A Colorado man is $25,000 richer after the city of Thornton compensated him for his arrest by police officers for legally carrying a gun.
That’s right. Legally.
It happened during the social hurricane energized by Second Amendment opponents in the immediate aftermath of the 2012 Aurora, Colorado, theater shooting by James Holmes in which 12 people were killed and five dozen wounded.
Days later, on July 29, 2012, Jim Mapes, who holds a concealed carry permit in the state, openly wore a holster with a handgun in a movie theater.
The movie was stopped, police descended and Mapes was arrested for having a “dangerous weapon in a liquor or beer establishment” and “brandishing” a weapon.
The charges were dropped, and he filed a lawsuit against the city.
Mapes’ attorney, Robert Wareham, noted to Denver’s KMGH-TV that Coloradans, “with the exception of Denver, have had the right to openly carry firearms since 1865.”
He said the city didn’t admit any “wrongdoing” in the payment.
“They got to apologize to him in the form of a nice, healthy check,” he told KMGH.
The Guns Save Lives blog reported Mapes said he had worn his sidearm to the movie theater several times without conflict, but this time was different.
“The movie stopped and the lights came on. Someone said, ‘I just got a call from my friend who said there’s someone in the theater with a gun,'” Mapes said.
Mapes said he told moviegoers he had a concealed carry permit.
Then came the arrest.
Guns.com explained Thornton city ordinances prohibit the carrying of weapons only in designated municipal buildings.
Maples said that contrary to claims he was “brandishing” a weapon, his gun never left the holster.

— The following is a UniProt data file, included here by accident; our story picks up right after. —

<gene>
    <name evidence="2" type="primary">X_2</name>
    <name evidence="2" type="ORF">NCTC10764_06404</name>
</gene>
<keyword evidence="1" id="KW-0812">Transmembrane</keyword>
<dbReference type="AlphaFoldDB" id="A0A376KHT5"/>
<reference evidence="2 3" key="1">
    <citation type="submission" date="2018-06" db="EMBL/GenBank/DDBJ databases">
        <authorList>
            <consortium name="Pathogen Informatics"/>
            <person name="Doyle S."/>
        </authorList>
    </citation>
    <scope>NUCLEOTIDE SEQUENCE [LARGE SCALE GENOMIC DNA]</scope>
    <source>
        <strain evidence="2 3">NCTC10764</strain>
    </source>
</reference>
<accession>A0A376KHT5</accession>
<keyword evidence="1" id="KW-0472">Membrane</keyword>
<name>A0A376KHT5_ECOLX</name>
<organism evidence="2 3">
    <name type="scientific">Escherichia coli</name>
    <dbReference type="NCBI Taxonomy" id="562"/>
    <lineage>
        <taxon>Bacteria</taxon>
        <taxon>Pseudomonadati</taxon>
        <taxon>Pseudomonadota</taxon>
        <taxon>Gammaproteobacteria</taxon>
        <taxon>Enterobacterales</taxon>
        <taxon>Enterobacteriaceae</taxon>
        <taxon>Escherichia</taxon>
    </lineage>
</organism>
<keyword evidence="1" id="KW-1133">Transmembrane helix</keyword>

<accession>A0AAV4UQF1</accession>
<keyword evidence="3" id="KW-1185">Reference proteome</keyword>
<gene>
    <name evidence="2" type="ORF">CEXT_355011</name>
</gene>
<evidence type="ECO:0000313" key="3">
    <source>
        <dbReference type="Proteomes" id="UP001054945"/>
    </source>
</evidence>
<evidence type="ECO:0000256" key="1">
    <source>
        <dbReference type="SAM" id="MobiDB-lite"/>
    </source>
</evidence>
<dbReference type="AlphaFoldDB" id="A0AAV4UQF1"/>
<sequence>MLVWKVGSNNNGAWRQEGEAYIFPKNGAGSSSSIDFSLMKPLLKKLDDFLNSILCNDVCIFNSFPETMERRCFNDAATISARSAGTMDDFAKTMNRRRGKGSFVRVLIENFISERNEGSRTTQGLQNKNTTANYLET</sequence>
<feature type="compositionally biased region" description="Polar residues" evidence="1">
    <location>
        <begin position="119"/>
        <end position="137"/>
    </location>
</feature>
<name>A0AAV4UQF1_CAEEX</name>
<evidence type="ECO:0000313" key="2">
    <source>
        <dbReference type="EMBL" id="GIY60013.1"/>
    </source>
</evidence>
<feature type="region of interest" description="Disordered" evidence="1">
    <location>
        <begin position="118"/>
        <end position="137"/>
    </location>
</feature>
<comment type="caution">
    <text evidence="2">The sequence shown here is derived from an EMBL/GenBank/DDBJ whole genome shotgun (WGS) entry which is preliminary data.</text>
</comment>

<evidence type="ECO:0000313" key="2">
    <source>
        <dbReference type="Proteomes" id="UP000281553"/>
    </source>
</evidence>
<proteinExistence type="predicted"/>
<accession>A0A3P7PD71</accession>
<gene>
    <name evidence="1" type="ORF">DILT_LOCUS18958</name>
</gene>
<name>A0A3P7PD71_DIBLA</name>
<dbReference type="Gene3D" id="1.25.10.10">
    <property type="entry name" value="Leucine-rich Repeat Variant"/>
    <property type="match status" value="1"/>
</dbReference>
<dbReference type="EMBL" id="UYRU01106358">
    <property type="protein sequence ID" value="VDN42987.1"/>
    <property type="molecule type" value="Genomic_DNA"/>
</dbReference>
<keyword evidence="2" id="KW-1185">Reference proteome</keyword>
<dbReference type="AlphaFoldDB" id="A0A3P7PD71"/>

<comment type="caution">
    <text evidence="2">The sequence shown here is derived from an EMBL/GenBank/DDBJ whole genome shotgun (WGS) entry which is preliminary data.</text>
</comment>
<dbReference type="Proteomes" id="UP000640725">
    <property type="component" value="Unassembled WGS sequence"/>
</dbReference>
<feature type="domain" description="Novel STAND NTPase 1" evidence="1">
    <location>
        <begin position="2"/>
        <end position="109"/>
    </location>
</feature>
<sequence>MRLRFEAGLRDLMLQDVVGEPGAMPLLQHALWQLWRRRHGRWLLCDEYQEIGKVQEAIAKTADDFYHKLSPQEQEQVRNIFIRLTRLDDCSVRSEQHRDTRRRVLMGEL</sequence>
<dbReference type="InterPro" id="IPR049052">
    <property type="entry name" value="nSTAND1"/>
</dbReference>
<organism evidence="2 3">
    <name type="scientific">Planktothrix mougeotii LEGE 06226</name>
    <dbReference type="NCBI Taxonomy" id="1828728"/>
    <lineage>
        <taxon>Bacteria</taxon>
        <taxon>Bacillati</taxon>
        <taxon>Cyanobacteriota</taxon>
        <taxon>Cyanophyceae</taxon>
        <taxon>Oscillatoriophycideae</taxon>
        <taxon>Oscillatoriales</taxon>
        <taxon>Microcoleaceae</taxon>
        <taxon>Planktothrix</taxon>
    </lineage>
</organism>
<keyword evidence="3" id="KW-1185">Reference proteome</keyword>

“No threats, no shots, no violence. Just a man doing what [is] protected under the Colorado Constitution,” he said.
The report noted it’s not the first time a Colorado city has been forced to pay a man arrested for legally carrying a gun.
In 2013, Colorado Springs paid $23,500 to a man who was wrongfully arrested for openly carrying a firearm in a city park. Guns.com said the officers arrested him under a law that had been repealed nearly a decade earlier.
James Sorensen was leaving a park event when an officer stopped him for openly carrying a .40 caliber handgun. Sorensen was detained and arrested on the grounds he violated a state prohibition on carrying guns in parks.
The law, however, was repealed in 2003.
The encounter was captured on video (Be aware of objectionable language):
In the Sorensen case, the city also insisted the payment didn't constitute an admission of any liability or wrongdoing.
Authorities later admitted that the officers' "cheat sheet" on various laws was incorrect.
Media obtained a copy of the settlement through opens records requests.
Guns.com cited similar cases in Washington and Wisconsin in recent years, with payments of $15,000 and $10,000, respectively, for wrongful arrests.